I’ve been throwing things out, emptying cupboards and bookshelves. My local secondhand bookshop has offered me £20 for a small collection of books about football, which I’d meant to give them as a gift. I’ve unburdened myself of more than a hundred books of literary theory at the local Cancer Research charity shop. Then there are clothes, mostly long dresses in Indian cotton I used to wear in the daytime and which are now too narrow to get even my arms into. There are roller skates and a scooter and Japanese parasols we once used as lamp shades, and huge piles of my daughter’s university history notes and her “humanians,” stuffed animals that used to take up a whole seat in the car when we drove to Scotland.
I go into the three charity shops at the end of my road with embarrassment. Why should they want what I so patently don’t want? I meant to ask the girl behind the counter whether she minded housing the complete works of Paul de Man and a 1973 edition of the Guinness World Records book. But I didn’t, in case she said no.
As a belated Christmas present, one of my sons promised me three days of his time to help me in this business. But he hurt his back on day one and has now gone to Ireland. I shall remind him of those two extra days when he’s back. This heavy decluttering is both therapeutic and depressing, rather as thinking about the last year and the next one is therapeutic and depressing at the same time.
I won’t push the analogy too far, but last year was full of things I’d be delighted to be rid of. Continuing wars in Syria and the Ukraine, where nothing seems ever to be resolved. More Israeli assaults on Gaza, and then a whole string of terrorist attacks across most of the world. The European Union nearly dissolved itself over Greece, and Greece itself struggled with the worst case of austerity in Europe. Throughout the year, thousands upon thousands of men, women and children have trudged through Europe and hoped to be let in somewhere and allowed to live a life. And there was our General Election in May, in which a Tory government as harsh and divisive as Thatcher’s, but less competent, was returned and the Labour Party routed.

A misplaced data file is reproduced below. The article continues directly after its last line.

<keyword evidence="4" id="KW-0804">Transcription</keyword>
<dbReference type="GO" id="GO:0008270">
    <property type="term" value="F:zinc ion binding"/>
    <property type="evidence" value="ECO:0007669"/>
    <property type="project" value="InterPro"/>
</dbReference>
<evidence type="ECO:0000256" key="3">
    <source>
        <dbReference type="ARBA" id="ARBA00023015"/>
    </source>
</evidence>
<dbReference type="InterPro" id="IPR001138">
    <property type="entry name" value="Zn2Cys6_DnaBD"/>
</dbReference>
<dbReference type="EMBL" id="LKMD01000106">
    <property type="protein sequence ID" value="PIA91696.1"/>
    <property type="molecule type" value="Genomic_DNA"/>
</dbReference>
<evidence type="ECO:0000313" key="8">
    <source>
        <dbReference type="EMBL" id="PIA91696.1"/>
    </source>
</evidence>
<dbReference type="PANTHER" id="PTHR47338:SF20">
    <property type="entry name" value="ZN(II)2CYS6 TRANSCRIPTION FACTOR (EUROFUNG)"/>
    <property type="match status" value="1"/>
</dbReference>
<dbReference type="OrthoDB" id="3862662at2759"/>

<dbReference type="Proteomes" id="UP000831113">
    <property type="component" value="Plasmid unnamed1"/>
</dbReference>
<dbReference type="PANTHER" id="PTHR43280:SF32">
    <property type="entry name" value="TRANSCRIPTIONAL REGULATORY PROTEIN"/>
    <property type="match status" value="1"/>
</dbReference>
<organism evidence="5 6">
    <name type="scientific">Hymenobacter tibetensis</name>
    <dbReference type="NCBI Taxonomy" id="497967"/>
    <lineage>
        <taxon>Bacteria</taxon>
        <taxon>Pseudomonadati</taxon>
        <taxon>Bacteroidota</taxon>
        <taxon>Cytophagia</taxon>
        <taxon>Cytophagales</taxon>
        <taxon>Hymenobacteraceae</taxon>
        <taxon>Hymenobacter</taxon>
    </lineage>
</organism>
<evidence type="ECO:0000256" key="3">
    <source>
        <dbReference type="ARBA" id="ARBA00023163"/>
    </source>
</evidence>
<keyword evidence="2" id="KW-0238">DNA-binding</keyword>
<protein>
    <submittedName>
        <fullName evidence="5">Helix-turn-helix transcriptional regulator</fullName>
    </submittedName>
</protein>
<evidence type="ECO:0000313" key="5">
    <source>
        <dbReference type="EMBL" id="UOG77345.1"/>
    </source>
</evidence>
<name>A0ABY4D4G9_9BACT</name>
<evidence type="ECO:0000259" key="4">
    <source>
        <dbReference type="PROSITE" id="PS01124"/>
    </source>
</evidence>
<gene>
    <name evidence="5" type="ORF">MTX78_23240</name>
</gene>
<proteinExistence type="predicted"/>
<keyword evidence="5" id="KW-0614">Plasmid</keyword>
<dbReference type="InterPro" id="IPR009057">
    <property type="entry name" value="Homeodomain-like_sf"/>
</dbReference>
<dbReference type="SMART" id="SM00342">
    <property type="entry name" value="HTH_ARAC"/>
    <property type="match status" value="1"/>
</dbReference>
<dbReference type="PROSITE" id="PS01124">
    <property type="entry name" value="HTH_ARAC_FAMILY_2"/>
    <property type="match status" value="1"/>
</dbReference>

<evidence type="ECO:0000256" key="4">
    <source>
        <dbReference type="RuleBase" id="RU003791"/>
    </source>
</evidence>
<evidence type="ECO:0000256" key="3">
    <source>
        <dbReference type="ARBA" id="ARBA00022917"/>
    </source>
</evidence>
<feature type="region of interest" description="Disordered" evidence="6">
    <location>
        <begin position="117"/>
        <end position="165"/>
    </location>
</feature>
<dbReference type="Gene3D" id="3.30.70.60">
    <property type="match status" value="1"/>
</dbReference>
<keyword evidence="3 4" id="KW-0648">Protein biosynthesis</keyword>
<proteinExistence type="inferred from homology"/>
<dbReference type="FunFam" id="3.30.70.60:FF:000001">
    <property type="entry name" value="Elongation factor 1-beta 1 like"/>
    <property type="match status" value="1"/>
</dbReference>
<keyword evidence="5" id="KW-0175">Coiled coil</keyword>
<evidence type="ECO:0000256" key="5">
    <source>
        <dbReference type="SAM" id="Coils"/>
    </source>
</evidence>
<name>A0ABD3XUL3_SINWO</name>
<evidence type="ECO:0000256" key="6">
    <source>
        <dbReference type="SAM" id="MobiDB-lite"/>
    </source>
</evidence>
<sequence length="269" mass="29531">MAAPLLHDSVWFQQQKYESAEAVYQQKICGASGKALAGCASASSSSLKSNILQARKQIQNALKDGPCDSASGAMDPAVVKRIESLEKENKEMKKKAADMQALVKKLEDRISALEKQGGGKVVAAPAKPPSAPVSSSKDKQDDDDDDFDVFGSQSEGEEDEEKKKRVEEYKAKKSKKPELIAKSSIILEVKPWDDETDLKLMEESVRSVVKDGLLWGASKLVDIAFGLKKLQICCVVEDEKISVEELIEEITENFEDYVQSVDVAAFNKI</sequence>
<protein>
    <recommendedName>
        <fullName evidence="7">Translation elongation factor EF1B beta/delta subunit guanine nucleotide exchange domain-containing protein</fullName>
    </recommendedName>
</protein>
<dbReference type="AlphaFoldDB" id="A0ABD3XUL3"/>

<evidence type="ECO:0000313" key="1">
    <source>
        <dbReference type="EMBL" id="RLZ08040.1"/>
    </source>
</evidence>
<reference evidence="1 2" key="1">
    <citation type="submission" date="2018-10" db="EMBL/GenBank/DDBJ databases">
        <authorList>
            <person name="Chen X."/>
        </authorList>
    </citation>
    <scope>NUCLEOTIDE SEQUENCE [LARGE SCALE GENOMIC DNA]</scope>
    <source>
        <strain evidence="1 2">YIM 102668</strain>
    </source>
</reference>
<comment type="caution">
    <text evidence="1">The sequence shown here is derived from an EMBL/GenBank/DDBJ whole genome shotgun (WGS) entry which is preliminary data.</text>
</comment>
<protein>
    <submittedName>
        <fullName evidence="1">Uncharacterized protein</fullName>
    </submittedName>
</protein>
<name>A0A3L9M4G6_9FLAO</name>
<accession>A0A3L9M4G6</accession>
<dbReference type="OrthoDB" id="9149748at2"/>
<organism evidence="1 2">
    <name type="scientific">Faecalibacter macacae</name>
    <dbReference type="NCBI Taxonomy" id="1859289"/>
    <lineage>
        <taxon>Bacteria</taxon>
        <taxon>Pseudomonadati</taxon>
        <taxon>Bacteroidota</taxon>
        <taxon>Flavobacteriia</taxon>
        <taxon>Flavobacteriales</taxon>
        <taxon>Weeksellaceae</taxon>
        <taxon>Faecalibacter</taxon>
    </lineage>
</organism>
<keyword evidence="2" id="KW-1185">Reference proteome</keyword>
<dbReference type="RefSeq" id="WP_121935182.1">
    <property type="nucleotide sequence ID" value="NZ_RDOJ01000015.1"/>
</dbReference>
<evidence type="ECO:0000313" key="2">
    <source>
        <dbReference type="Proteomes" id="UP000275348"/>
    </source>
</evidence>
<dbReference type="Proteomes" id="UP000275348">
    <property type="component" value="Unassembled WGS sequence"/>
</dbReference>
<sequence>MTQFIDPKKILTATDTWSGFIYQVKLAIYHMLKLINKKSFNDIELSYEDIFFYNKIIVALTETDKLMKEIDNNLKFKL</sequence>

And for more than a month now there have been floods, Old Testament punishment delivered, as it usually is, to the wrong people in the wrong places and at the worst possible time. While we rich Londoners shelter (a little nervously, I admit) upstream from the Thames Barrier and safe from the inundations of the north, people in Cumbria, in York and Leeds, and in Scotland are cleaning their houses of water and mud for the second or even the third time in three weeks.
It’s been a mild winter so far, and there are real green shoots as well as one or two metaphorical ones. I hope Jeremy Corbyn is one of them. Everyone I know votes Labour, and more than half of them voted for Corbyn for party leader, while the rest are exasperated with those of us who did. They tell us that Labour will never get itself elected in 2020 because of Corbyn. I hope they’re wrong. They’re certainly wrong to believe that any one of the other three possible candidates would have made Labour more electable. Another genuinely green shoot has been the awakening of the younger generation (and of a good many old cynics of my age as well) to politics and to left politics. In particular, local Labour parties are stirring like tortoises after a winter’s hibernation, and we’re all getting email invitations to meet and organise ourselves.
In May, London may just get a new and better mayor in Sadiq Khan, a Labour MP from a working-class, Sunni Muslim and British-Pakistani family. His opponent will be Conservative MP Zac Goldsmith, an environmentalist and scion of the Goldsmith banking dynasty.
On the other hand, we may find ourselves “Brexited” from the European Union this year or next and, if we do that to ourselves, there is likely to be another Scottish Referendum, and this time they’ll win their independence. But at least I now have about three and-a-half yards’ worth of empty shelf to fill.